When you use social media as a CEO, your brand is always on the line. Even seemingly innocent statements can be taken in an unflattering light, so the old advice of thinking before one speaks is always good to consider for starters.

When you’re always on the stage, your responses don’t have to be rehearsed, but be aware that they will possibly be transmitted far beyond your reach. The audience is always listening.

#CEOAwareness

Roger is a Staff Writer at The American Genius and holds two Master's degrees, one in Education Leadership and another in Leadership Studies. In his spare time away from researching leadership retention and communication styles, he loves to watch baseball, especially the Red Sox!

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Business News

Unify your remote team with these important conversations

(BUSINESS NEWS) More than a happy hour, consider having these poignant conversations to bring your remote team together like never before.

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Cultivating a team dynamic is difficult enough without everyone’s Zoom feed freezing halfway through “happy” hour. You may not be able to bond over margaritas these days, but there are a few conversations you can have to make your team feel more supported—and more comfortable with communicating.

According to Forbes, the first conversation to have pertains to individual productivity. Ask your employees, quite simply, what their productivity indicators are. Since you can’t rely on popping into the office to see who is working on a project and who is beating their Snake score, knowing how your employees quantify productivity is the next-best thing. This may lead to a conversation about what you want to see in return, which is always helpful for your employees to know.

Another thing to discuss with your employees regards communication. Determining which avenues of communication are appropriate, which ones should be reserved for emergencies, and which ones are completely off the table is key. For example, you might find that most employees are comfortable texting each other while you prefer Slack or email updates. Setting that boundary ahead of time and making it “office” policy will help prevent strain down the road.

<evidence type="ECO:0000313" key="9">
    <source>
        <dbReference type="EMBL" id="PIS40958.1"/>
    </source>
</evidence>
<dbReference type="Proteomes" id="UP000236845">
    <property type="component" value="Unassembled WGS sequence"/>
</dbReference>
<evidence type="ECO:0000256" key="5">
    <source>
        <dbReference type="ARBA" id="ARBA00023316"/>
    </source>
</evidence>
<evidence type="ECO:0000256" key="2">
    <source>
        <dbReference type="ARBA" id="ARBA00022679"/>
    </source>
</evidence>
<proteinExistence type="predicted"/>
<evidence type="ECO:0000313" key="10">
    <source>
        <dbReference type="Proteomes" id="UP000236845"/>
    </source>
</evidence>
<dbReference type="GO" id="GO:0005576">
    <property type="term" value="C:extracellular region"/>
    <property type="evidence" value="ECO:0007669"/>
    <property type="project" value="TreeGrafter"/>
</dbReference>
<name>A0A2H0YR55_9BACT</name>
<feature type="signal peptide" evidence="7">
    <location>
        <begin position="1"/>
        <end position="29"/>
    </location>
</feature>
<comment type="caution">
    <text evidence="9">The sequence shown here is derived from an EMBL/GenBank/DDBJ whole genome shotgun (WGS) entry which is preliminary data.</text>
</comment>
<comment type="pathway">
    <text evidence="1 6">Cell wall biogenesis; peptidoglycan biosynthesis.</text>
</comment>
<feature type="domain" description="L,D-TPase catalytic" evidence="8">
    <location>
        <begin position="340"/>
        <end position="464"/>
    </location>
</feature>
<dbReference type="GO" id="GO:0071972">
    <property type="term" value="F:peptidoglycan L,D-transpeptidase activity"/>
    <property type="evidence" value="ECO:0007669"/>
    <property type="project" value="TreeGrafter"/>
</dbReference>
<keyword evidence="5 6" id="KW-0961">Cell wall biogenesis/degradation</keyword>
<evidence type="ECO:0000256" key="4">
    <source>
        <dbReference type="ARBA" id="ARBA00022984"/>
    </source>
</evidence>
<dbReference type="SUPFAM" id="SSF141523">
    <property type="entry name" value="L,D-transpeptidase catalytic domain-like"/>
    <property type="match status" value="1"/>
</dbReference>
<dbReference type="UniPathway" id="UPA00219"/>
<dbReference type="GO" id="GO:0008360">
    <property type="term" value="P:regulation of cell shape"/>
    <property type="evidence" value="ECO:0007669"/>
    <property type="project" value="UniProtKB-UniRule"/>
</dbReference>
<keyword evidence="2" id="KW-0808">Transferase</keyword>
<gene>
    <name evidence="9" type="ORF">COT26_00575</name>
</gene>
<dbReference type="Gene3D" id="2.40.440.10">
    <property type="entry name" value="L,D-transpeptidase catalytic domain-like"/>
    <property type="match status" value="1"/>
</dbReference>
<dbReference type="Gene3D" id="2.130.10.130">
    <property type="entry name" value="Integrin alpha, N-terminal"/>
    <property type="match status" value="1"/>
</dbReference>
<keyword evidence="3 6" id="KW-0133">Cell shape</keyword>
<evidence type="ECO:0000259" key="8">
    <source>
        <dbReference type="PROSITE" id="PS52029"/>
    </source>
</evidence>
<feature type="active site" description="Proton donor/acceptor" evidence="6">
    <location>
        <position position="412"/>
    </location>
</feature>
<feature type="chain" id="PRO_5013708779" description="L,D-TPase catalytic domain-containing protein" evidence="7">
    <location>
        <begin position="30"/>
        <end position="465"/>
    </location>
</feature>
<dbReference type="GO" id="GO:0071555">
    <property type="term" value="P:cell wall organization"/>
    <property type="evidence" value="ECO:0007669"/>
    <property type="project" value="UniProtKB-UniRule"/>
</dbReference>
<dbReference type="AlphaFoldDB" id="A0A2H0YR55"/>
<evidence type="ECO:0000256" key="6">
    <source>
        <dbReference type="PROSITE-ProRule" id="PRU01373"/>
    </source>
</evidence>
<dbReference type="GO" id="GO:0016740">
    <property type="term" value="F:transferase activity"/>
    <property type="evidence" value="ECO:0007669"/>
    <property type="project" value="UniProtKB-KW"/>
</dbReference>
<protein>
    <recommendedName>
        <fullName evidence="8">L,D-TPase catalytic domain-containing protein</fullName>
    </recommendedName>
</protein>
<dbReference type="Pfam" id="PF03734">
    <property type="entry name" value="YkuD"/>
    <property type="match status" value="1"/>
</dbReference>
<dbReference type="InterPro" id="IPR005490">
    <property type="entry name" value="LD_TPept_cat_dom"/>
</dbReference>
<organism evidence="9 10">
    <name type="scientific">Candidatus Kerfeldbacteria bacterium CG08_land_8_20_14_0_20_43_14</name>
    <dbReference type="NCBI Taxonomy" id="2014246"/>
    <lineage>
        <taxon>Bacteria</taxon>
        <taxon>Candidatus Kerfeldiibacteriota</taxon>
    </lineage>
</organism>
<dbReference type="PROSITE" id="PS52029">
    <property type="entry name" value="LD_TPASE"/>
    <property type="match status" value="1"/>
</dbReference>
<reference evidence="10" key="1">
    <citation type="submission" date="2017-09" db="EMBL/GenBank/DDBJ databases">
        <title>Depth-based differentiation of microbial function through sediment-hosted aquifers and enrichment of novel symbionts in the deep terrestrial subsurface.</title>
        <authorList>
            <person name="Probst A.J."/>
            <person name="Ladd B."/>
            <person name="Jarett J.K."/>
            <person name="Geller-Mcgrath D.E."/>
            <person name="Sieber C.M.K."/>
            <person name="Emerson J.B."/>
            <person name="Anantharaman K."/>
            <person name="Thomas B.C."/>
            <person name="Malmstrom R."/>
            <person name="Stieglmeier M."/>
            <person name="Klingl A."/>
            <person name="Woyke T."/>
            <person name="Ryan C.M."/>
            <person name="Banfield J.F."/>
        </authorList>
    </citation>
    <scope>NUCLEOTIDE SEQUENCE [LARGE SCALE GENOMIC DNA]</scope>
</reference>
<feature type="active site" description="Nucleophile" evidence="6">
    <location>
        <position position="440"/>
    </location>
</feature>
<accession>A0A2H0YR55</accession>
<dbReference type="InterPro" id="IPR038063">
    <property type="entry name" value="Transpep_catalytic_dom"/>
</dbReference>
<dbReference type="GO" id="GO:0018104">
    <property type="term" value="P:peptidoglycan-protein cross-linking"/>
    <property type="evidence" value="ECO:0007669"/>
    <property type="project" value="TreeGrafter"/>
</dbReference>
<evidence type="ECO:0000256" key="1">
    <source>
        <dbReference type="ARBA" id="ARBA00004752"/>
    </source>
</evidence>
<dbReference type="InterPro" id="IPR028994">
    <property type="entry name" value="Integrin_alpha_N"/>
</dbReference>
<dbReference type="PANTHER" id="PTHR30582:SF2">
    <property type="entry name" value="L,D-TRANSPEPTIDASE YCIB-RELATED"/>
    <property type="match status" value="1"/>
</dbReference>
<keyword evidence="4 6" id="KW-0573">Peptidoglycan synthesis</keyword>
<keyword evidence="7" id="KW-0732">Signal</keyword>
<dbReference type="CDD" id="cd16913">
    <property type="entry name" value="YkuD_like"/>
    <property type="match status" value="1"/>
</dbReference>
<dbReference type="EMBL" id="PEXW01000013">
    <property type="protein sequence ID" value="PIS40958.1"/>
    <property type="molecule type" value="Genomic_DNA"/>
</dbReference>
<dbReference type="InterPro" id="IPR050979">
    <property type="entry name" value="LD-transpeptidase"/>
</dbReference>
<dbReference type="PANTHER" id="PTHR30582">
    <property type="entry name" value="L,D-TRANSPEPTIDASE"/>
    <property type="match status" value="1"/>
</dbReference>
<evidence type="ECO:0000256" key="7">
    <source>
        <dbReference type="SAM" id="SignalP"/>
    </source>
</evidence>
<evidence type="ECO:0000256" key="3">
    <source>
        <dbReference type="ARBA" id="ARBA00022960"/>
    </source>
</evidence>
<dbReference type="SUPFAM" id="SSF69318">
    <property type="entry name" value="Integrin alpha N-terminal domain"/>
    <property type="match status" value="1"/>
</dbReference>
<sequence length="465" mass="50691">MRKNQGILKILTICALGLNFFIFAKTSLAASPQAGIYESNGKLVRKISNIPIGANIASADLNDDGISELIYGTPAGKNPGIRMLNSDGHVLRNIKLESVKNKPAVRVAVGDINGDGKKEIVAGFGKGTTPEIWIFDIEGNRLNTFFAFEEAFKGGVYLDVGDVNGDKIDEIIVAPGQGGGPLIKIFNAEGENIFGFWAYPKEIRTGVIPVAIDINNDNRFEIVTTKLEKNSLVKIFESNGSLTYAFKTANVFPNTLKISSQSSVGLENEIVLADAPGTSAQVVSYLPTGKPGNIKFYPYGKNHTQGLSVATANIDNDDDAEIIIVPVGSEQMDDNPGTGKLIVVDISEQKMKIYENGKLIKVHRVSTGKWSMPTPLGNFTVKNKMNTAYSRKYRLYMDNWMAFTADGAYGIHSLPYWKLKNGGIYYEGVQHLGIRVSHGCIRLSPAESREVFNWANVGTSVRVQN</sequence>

Finally, checking in with your employees about their expectations is also important. If you can discuss the sticky issue of who deals with what, whose job responsibilities overlap, and what each person is predominantly responsible for, you’ll negate a lot of stress later. Knowing exactly which of your employees specialize in specific areas is good for you, and it’s good for the team as a whole.

With these 3 discussions out of the way, you can turn your focus to more nebulous concepts, the first of which pertains to hiring. Loop your employees in and ask them how they would hire new talent during this time; what aspects would they look for, and how would they discern between candidates without being able to meet in-person? It may seem like a trivial conversation, but having it will serve to unify further your team—so it’s worth your time.

The last crucial conversation, per Forbes, is simple: Ask your employees what they would prioritize if they became CEOs tomorrow. There’s a lot of latitude for goofy responses here, but you’ll hear some really valuable—and potentially gut-wrenching—feedback you wouldn’t usually receive. It never hurts to know what your staff prioritize as idealists.